Pop Campaign – Hame
The third album by PoP Campaign is merely one track long. The first half focuses on the sights and sounds of Alba: an old man discussing memories places and events, the omnipresence of rain, the Tartan Army, clinking bottles and that feeling inside a club at 3am. The second half is dedicated entirely to a spoken word piece detailing a messy Ayrshire derby between Ayr United and Kilmarnock on ‘Saturday 15th February 1999.' We got one half of Pop Campaign, Exclamation Mark, to talk us through the album;
HAME was the most personal record that I have ever made. An exploration through a childhood and teenage years spent living in a now foreign land. My mission was simple: to create a postcard kiss back to the memories, sights and sounds of a land that I have lived apart from for over 7 years. Here the inspirations behind it:
The album starts off with the sound of rain. Growing up in Scotland, it’s a constant in your existence. I miss that rain. When I speak to people down here, they tell me it rains a lot. Oh, how I chortle! It doesn’t rain enough for my liking in London. I get rainsick.
Inspiration on ‘Aye Like’
The album starts off with an old man (perhaps on death’s door) recalling his younger experiences. The first words on the record are ‘Ayr beach’.
I lived in Ayr for 14 years. It’s a small seaside town about 30 miles south west of Glasgow. It’s a place where the old go to die and young run to get out. Despite that, it does have some wonderful scenery.
Inspiration on: ‘Aye Like’
The West Highland Way
Something that you just do not appreciate as a child growing up in Scotland is the beauty found in its nature. The West Highland Way is a trail from Glasgow to Fort William in the north. I remember sitting in the back of the car as a child ignoring all this in favour of a Game Boy. I promise to myself that one day I will walk this.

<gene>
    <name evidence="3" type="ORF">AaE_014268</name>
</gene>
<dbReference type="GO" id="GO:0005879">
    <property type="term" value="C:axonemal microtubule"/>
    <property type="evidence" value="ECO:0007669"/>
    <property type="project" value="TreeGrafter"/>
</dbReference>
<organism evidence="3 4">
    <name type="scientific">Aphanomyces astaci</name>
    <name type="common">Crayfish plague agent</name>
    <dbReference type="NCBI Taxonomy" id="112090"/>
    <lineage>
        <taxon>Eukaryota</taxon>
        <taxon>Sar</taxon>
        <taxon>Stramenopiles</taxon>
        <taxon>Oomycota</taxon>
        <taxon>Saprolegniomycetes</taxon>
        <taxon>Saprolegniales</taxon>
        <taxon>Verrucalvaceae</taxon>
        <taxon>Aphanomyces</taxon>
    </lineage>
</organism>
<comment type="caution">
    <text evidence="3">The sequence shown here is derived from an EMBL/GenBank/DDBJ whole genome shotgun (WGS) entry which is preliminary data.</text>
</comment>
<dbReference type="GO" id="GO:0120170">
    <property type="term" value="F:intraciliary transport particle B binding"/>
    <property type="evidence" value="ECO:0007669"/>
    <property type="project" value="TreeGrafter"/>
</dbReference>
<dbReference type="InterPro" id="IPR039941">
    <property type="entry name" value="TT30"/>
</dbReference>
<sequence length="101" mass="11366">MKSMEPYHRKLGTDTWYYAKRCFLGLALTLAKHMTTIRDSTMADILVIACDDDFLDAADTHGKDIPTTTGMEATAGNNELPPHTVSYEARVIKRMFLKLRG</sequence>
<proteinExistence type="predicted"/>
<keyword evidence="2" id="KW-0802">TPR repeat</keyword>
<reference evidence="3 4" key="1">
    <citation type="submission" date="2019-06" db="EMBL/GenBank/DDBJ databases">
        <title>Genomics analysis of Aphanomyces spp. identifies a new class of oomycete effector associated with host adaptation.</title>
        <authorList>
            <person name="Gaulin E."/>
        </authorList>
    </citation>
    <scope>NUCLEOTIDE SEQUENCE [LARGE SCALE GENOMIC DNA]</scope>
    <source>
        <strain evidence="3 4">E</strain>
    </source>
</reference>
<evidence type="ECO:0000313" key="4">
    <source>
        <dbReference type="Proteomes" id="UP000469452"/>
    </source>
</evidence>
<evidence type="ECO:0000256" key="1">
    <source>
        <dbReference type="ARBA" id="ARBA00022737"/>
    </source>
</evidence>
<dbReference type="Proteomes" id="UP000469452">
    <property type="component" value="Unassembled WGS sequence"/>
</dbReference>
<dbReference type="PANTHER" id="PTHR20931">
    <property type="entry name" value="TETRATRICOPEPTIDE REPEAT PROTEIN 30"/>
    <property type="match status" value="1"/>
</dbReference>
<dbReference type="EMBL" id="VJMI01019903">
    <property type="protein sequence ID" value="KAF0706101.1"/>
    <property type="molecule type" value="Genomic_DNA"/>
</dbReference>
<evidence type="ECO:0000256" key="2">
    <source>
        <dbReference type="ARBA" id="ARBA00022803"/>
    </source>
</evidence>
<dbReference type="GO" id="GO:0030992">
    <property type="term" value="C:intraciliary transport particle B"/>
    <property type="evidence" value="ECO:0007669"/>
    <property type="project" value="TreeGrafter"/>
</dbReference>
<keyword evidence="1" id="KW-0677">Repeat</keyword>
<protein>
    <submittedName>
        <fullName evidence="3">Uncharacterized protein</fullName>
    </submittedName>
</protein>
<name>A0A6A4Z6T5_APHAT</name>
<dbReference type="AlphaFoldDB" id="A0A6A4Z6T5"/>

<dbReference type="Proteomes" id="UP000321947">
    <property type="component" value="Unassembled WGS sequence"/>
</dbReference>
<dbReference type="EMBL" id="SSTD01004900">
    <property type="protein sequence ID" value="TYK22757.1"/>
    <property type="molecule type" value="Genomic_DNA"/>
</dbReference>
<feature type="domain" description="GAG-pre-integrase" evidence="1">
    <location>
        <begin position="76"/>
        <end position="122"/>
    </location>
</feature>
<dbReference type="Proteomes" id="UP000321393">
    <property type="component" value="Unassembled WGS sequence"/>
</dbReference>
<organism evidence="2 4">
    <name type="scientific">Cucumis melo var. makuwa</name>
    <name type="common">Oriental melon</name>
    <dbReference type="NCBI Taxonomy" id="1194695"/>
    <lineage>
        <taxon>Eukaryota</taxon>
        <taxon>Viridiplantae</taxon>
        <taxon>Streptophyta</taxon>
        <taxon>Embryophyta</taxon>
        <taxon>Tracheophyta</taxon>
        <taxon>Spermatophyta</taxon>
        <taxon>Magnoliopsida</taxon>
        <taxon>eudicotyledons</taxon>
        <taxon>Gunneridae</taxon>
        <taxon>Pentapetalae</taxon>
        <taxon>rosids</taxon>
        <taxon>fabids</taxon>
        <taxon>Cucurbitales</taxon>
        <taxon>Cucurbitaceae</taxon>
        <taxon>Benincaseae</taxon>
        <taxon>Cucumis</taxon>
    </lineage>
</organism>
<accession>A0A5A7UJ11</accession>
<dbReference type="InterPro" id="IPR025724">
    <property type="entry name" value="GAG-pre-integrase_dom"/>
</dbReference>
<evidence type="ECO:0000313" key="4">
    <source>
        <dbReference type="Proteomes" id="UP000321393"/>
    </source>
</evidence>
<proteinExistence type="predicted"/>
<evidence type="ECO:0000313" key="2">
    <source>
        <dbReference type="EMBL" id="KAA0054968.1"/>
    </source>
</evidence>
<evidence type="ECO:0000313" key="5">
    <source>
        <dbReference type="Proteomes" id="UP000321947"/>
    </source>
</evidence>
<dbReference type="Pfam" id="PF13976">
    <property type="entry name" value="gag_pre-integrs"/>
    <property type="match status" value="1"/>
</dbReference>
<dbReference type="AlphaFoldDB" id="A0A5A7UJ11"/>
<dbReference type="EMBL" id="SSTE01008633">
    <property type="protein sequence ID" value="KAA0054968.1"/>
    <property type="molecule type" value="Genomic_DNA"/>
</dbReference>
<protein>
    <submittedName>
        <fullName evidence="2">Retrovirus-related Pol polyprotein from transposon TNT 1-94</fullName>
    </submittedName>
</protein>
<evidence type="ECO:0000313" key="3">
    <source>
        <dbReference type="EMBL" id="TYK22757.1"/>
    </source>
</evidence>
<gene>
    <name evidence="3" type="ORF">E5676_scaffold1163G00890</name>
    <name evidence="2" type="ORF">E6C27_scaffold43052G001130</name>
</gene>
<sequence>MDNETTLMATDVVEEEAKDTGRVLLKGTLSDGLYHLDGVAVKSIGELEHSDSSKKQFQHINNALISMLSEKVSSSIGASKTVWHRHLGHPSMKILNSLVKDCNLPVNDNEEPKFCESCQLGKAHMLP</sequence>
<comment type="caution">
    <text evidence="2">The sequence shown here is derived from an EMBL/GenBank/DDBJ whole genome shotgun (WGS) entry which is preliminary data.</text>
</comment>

Inspiration on ‘Aye Like’
I don’t know how else to describe this place except to say it is truly magical. The music, literature and art that have come out of this place is astounding. It harnesses talent with welcome arms and draws you in with its charms. To paraphrase Mr Bowie, I’ve lived all over and travelled to many places. Yet something about Glasgae pulls me in. It’s still one of my favourite places in the world and where I feel truly at home.
Inspiration on ‘Aye Like’
TA on Trafalgar
Trafalgar Square is the Scottish football fan’s home from home. The TA are the encapsulation of everything that is daft about Scotland. The kilts, the flags, the facepaint, the singing, all merged together with our two favourite things as a nation: football and drinking.
Inspiration on ‘TA on Trafalgar Square’
Paisley Road West and Kingston Bridge
Paisley Road West is in the south side of Glasgow and the Kingston bridge runs over the top of the River Clyde. For many years, this was my walk home from nights out in the city centre. My brother still lives there and I love that feeling I get whenever I am near that bridge. For me, this is the real Glasgow. Not the leafy west-end with its students carrying Belle & Sebastian records. This is where you’ll find the working class spirit of old Glasgow. The one where you’d be frightened to look at someone the wrong way or risk asking for water with your whisky.
I remember one particularly hilarious tale that took place on Hallowe’en. I was awaiting my grub from the delicious Istanbul take away at the beginning of Paisley Road West, when two extremely steamin’ middle aged men came in. They had been enjoying a good session after a Rangers victory (Ibrox is just up the road). They were skinheaded, reddened with alcohol and bursting at the seams. As a result, I was just a wee bit scared with all my make up on. Naturally (for round there), they questioned my attire. I responded that I had gone out “as Robert Smith from The Cure”. I thought I was going to get a heavy kicking. However, after 10 long seconds of deafening silence, one of them starting dancing around the place and singing: “Do-do-do-do-do-do-do-do-do-do, LOVECATS.”
Inspiration on ‘Saturday Night, Paisley Road West’
During the heady hedonism of my early twenties, I spent a lot of time in the clubs and venues of Glasgow town feeling ‘special’ and waiting for an after party. The atmosphere in that city is unlike anything I have ever experienced. People seem genuinely ecstatic to be out and about (a real rarity in these cynical times).
Inspiration on ‘Comin’ Doon’
This is the home of Ayr United and the scene of many tears, fears and cheers over the years. It’s still terraced in there and feels like a complete and utter timewarp. Very much what I imagine going to football in the 70’s was like. I remember spending many teenage Saturdays in there, struggling to stand up.
Inspiration on ‘Saturday 15th February 1999’
HAME is available to buy here and you can find out more about Pop Campaign through their Facebook page.
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